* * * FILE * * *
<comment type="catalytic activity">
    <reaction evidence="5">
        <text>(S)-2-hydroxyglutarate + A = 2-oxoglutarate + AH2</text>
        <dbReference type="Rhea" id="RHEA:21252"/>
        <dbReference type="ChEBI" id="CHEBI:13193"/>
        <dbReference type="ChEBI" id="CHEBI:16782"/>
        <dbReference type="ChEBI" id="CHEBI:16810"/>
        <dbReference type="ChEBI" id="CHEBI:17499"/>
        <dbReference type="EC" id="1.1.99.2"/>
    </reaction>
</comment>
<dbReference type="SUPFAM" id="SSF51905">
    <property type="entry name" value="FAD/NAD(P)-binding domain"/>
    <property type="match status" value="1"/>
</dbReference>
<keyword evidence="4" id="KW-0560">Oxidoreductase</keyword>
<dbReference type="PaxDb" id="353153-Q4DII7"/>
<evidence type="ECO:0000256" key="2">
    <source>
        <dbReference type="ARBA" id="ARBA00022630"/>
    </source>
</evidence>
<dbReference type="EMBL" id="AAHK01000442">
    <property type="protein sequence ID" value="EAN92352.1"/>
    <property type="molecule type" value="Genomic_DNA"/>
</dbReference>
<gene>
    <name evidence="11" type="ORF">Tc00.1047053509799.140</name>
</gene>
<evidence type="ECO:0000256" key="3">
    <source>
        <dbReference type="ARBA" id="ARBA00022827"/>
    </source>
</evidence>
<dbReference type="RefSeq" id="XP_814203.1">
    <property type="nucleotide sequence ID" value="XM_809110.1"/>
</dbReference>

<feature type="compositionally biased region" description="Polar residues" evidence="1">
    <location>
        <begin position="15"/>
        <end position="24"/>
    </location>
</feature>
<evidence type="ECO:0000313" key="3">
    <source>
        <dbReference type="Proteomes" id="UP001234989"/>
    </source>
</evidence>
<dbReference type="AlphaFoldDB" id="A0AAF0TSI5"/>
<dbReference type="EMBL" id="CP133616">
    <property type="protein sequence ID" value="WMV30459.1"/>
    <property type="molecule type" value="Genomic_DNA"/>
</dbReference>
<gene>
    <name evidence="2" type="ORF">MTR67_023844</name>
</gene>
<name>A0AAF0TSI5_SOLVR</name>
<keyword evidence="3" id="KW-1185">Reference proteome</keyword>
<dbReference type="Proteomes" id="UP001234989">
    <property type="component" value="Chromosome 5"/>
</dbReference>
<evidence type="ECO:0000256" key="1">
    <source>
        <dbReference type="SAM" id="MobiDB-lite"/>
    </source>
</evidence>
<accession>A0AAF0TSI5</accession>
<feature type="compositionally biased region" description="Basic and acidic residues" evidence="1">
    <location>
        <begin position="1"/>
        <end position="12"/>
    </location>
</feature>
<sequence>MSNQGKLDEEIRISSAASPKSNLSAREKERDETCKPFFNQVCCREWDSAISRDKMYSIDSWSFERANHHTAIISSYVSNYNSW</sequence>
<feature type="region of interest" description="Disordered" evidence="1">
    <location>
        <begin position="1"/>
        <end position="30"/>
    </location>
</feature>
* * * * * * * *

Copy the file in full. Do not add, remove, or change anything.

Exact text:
<comment type="catalytic activity">
    <reaction evidence="5">
        <text>(S)-2-hydroxyglutarate + A = 2-oxoglutarate + AH2</text>
        <dbReference type="Rhea" id="RHEA:21252"/>
        <dbReference type="ChEBI" id="CHEBI:13193"/>
        <dbReference type="ChEBI" id="CHEBI:16782"/>
        <dbReference type="ChEBI" id="CHEBI:16810"/>
        <dbReference type="ChEBI" id="CHEBI:17499"/>
        <dbReference type="EC" id="1.1.99.2"/>
    </reaction>
</comment>
<dbReference type="SUPFAM" id="SSF51905">
    <property type="entry name" value="FAD/NAD(P)-binding domain"/>
    <property type="match status" value="1"/>
</dbReference>
<keyword evidence="4" id="KW-0560">Oxidoreductase</keyword>
<dbReference type="PaxDb" id="353153-Q4DII7"/>
<evidence type="ECO:0000256" key="2">
    <source>
        <dbReference type="ARBA" id="ARBA00022630"/>
    </source>
</evidence>
<dbReference type="EMBL" id="AAHK01000442">
    <property type="protein sequence ID" value="EAN92352.1"/>
    <property type="molecule type" value="Genomic_DNA"/>
</dbReference>
<gene>
    <name evidence="11" type="ORF">Tc00.1047053509799.140</name>
</gene>
<evidence type="ECO:0000256" key="3">
    <source>
        <dbReference type="ARBA" id="ARBA00022827"/>
    </source>
</evidence>
<dbReference type="RefSeq" id="XP_814203.1">
    <property type="nucleotide sequence ID" value="XM_809110.1"/>
</dbReference>

<feature type="compositionally biased region" description="Polar residues" evidence="1">
    <location>
        <begin position="15"/>
        <end position="24"/>
    </location>
</feature>
<evidence type="ECO:0000313" key="3">
    <source>
        <dbReference type="Proteomes" id="UP001234989"/>
    </source>
</evidence>
<dbReference type="AlphaFoldDB" id="A0AAF0TSI5"/>
<dbReference type="EMBL" id="CP133616">
    <property type="protein sequence ID" value="WMV30459.1"/>
    <property type="molecule type" value="Genomic_DNA"/>
</dbReference>
<gene>
    <name evidence="2" type="ORF">MTR67_023844</name>
</gene>
<name>A0AAF0TSI5_SOLVR</name>
<keyword evidence="3" id="KW-1185">Reference proteome</keyword>
<dbReference type="Proteomes" id="UP001234989">
    <property type="component" value="Chromosome 5"/>
</dbReference>
<evidence type="ECO:0000256" key="1">
    <source>
        <dbReference type="SAM" id="MobiDB-lite"/>
    </source>
</evidence>
<accession>A0AAF0TSI5</accession>
<feature type="compositionally biased region" description="Basic and acidic residues" evidence="1">
    <location>
        <begin position="1"/>
        <end position="12"/>
    </location>
</feature>
<sequence>MSNQGKLDEEIRISSAASPKSNLSAREKERDETCKPFFNQVCCREWDSAISRDKMYSIDSWSFERANHHTAIISSYVSNYNSW</sequence>
<feature type="region of interest" description="Disordered" evidence="1">
    <location>
        <begin position="1"/>
        <end position="30"/>
    </location>
</feature>